British-Moroccan woman who joined ISIS loses appeal to return to UK from Syria

Mother-of-three, identified as U3, cannot be reunited with her children in the UK

The case of U3 was the biggest case on citizenship heard by an immigration tribunal since the UK's highest court ruled on the case of Shamima Begum, pictured, who left the UK for Syria in 2015. AP
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A British-Moroccan woman stripped of her citizenship after travelling to Syria with her husband to join ISIS has lost an appeal to return to the UK to join her three children.

The woman, named only as U3, claimed she only went to Syria to save her marriage with an extremist who beat, kicked and subjected her to extreme violence during six years of marriage.

The ruling was the first significant decision in the UK about depriving someone of their citizenship since the country’s highest court ruled last year that Shamima Begum, who left the UK to join ISIS as a teenager, would not be allowed to return.

The woman, now aged about 30, travelled to Syria via Turkey with her husband and two children, then aged 2 and 1, in 2014. The couple had another child in 2016.

She claimed that she had never been radicalised or even knew about ISIS atrocities before she travelled to the country. But it was heard at a special immigration hearing that she lied to family and friends by claiming that she was in Turkey when she had already crossed the border to Syria.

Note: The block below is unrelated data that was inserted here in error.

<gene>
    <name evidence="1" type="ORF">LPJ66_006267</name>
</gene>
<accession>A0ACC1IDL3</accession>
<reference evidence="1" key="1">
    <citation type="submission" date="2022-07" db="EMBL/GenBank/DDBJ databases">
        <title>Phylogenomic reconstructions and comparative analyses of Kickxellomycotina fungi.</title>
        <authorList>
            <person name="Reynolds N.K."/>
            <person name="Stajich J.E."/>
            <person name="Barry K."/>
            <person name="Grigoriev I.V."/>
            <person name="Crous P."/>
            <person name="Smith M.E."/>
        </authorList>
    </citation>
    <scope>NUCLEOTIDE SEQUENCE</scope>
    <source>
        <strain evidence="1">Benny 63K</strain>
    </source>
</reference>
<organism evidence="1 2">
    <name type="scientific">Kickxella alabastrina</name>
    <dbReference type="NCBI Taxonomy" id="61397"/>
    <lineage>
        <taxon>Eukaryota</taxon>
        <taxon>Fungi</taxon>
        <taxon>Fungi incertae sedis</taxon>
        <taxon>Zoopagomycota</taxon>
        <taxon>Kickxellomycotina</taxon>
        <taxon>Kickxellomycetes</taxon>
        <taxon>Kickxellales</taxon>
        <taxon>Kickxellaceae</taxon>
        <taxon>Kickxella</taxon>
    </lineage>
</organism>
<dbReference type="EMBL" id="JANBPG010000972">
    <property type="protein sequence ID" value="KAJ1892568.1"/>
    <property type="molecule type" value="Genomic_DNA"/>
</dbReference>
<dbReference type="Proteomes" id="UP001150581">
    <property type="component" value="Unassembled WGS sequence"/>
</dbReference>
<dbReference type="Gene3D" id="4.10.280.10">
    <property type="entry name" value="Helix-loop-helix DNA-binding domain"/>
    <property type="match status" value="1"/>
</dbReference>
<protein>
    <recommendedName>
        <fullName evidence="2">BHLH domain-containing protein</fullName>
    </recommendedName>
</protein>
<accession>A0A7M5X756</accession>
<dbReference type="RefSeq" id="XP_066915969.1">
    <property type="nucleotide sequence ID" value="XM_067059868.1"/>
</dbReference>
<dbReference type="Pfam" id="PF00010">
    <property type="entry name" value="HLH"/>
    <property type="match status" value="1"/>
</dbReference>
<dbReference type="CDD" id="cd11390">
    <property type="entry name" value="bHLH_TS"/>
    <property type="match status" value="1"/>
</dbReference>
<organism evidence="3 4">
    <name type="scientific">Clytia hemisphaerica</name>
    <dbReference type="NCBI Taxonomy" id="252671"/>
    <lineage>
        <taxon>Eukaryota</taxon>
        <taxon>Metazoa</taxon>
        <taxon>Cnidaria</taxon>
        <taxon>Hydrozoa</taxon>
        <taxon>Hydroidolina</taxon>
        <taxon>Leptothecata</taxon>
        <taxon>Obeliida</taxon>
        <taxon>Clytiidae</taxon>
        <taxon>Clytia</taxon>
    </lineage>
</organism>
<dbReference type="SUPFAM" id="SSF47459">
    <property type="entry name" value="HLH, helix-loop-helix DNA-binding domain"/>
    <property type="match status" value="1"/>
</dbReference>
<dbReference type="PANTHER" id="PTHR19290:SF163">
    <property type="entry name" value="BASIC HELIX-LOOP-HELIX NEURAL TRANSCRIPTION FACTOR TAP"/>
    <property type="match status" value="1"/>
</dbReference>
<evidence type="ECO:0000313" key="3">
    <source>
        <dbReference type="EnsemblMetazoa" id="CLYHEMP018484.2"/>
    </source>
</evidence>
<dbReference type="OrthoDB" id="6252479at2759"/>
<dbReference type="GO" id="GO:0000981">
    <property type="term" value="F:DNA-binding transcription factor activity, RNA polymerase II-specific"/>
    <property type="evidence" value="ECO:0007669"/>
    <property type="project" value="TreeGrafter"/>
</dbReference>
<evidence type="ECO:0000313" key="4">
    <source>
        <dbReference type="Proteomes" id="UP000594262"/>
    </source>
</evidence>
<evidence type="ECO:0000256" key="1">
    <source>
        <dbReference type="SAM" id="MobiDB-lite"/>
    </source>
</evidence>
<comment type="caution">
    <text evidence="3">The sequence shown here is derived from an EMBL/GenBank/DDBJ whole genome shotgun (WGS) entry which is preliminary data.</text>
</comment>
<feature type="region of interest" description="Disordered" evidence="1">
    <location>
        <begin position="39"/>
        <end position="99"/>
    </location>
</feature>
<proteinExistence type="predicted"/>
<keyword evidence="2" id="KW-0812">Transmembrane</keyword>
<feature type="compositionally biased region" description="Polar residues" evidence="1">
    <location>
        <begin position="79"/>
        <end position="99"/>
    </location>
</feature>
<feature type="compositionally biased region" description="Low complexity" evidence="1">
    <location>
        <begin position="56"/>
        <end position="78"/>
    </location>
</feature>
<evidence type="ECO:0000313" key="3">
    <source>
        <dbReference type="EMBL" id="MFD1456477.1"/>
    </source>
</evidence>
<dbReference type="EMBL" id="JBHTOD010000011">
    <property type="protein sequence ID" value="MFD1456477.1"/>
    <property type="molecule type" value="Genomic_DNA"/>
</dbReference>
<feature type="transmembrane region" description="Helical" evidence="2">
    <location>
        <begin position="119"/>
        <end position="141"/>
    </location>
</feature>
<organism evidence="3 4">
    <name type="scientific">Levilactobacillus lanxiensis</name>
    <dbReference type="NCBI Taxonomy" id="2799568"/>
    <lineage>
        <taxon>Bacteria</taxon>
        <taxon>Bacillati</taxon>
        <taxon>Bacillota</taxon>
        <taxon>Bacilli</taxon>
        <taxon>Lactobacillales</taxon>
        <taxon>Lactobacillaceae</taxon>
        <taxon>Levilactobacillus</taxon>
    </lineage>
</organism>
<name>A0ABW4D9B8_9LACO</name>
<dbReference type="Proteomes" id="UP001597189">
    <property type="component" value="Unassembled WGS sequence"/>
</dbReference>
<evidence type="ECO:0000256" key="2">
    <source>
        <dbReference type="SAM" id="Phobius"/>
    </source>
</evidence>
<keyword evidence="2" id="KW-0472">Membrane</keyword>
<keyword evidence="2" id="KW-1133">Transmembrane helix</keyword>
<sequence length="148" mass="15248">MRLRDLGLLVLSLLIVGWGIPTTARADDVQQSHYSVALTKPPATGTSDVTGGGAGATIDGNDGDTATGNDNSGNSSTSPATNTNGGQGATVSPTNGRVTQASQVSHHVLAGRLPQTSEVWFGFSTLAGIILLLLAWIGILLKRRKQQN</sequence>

The tribunal heard that the woman had been a victim of abuse at the hands of her husband even before they married in 2011 and he allegedly beat her with an electrical cable during their time in ISIS territory in Syria. After she remonstrated with him when he took another wife, he beat her with a metal rod that he used to clean his gun, according to a ruling published on Friday.

The woman last saw him in 2017 as they tried to escape separately to Turkey from Syria as ISIS was defeated on the battlefield. The woman was captured as she made her way to the border with the assistance of a people smuggler, according to court documents.

The woman learnt the same year that she had been stripped of her British citizenship because she posed a security threat if she was allowed to return.

Her children were returned to the UK in 2019 and she has remained in contact with them via video messaging. She appealed to a special immigration tribunal for the decision on her passport to be quashed so they could be reunited.

Lawyers for U3 argued that the assessment was wrong and that she had never been radicalised or posed a security threat.

But the special immigration appeals commission ruled that the UK government had not acted unreasonably in barring her from the country.

The court said that the government could “rationally assess, in April 2017, that U3 was ideologically aligned with ISIS when she left for Turkey and continued to be so aligned after.”

The ruling added: “It does not matter whether we ourselves agree with that view.”

Updated: March 08, 2022, 10:23 AM